Dadu passed away on the 27th of December, 2008, and after that, things were never the same. Just after he left us forever, most of us couldn’t feel what had actually happened. We all felt sad, but we never really missed him nor could we believe what had happened owing mainly to the fact that just after someone passes away, there are many ceremonies in the Hindu culture that keeps one from really understanding the gravity of the situation. Many people came and went over the next 11 days. That made us feel somewhat better and we were as if in a Dream world in which Dadu had just left us for a while and we never in actual fact left us forever. But it was a dream world-a dream that we were experiencing being wide awake. It was because the truth was too hard to believe. That includes all of us. Lately, I have been feeling differently. Things have changed over the past few days and they changed drastically from the 6th of January, when Dadu’s last rites were held. Of late, I have been feeling the way I had never felt before. It’s like a ‘zahir’ in Arabic. It literally means visible present and unble to go unnoticed. It is someone or something which gradually occupies our mind and we can think of nothing else. Many a times, it so happened that something very ordinary caused me to remember the once-living legend among us, Dadu. And to my surprise, it feels much stronger than anything I’ve ever felt. The truth is I’ve never undergone such strong remembrances.
Once every week I go to my English tuition early in the morning. Sometimes in the past few months (when Dadu went for late morning walks) I’d meet with Dadu near the BD market and sometimes he would not even notice me and pass me on a Rickshaw or walk slowly on his return on the other side of the road and I would decide to not look behind at dadu but continue listening to my portable music player which is usually set at a very loud volume. And some times he’d look at me and smile-that smile I can never forget. At those very moments I never realized that how nostalgic the memory of such an unimportant part of the day can turn out to be. It’s as if I can still see him smiling like that when I close my eyes. That old habit of meeting dadu in an unexpected place has not yet left me. Even now when I pass the BD market and I see a man wearing a black coat, a pair of black trousers and a dark blue muffler carrying a polythene, filled with the day’s shopping, in his hand, the first instincts tell me innocently that it’s dadu. Soon I realize that he’s a not present in this sinned earth anymore. This has happened more than three times as of now and every time it happens, my eyes start to glisten and just then I want to control myself because I think that it funny and I don’t want to be laughed at. The funny thing is that my eyes did not get watery even the day dadu passed away. The little moments that I had spent with dadu, mean more to me very much now that they are no longer possible to live again. Of all things it is only memory that remains.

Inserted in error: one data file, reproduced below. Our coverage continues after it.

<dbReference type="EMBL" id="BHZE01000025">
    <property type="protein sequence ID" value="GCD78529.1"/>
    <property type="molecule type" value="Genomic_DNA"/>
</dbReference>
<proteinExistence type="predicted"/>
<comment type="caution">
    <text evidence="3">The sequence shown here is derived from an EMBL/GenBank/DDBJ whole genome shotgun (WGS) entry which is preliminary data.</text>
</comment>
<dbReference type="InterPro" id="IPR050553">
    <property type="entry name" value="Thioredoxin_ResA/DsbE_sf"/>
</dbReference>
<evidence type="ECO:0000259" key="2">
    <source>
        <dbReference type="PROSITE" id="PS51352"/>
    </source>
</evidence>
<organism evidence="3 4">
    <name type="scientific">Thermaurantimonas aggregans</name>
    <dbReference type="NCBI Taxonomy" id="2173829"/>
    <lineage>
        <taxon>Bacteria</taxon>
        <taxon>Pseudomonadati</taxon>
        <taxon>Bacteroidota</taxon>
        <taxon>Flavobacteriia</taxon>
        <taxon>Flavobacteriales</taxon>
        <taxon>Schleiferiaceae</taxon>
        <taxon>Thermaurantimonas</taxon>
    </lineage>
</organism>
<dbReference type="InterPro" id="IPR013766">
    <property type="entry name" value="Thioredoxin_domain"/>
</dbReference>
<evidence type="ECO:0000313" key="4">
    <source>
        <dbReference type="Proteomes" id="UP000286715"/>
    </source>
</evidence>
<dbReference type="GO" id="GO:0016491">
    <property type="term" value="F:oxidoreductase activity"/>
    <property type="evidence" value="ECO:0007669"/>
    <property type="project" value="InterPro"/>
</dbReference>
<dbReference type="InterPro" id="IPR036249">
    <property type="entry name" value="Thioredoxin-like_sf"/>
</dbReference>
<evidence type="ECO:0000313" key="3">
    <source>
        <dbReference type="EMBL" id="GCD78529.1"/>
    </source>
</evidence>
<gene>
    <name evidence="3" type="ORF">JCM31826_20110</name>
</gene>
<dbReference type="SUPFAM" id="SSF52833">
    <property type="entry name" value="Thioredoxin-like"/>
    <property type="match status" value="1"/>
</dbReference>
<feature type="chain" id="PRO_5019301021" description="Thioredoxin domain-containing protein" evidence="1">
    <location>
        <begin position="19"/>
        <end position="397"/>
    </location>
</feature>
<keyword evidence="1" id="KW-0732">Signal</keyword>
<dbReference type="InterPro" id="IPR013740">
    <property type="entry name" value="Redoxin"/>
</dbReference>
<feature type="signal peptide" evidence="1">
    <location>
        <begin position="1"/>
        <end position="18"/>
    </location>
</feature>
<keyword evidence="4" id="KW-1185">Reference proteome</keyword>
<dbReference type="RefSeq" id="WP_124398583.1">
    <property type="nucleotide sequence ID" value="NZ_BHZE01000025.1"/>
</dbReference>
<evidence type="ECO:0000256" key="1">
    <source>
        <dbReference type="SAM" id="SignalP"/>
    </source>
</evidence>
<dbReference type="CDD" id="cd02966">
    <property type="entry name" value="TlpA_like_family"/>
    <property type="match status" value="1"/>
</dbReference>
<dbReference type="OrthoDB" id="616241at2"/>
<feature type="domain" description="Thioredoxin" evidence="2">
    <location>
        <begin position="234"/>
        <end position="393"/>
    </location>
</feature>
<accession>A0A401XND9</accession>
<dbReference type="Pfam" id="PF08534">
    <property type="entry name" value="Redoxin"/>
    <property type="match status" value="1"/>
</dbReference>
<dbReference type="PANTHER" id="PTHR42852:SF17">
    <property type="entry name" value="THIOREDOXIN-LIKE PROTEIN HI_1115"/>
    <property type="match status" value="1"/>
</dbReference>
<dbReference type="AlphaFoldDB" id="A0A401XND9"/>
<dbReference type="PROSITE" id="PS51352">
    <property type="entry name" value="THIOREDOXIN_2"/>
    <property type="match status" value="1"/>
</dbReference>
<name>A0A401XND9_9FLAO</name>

I had often had a small fall out between baba and ma about going to meet dadu and pamma at eight sharp in the evening. I had always been of the view that I don’t want to go there and waste my time while I can stay and utilise it doing something else. I used to go there and meet them after my exams had been over. Now I realise how wrong I was when I used to think that it was a waste of time. Those very meetings were like a reunion. What I would not do just to hear dadu say, “Oh! Mourjo has come today!!!” Just that smile on his face would make my day. In my mind’s eye I can still see him sitting on the great red chair (which I have been seeing from times immemorial), looking at the TV and having an orange with the seeds on the bed nearby. Honestly speaking (I know it is hard for anyone to believe but it is the truth), I miss those days now that they are gone forever. This proves the truth in the saying ‘We don’t mind them as long as we have them’.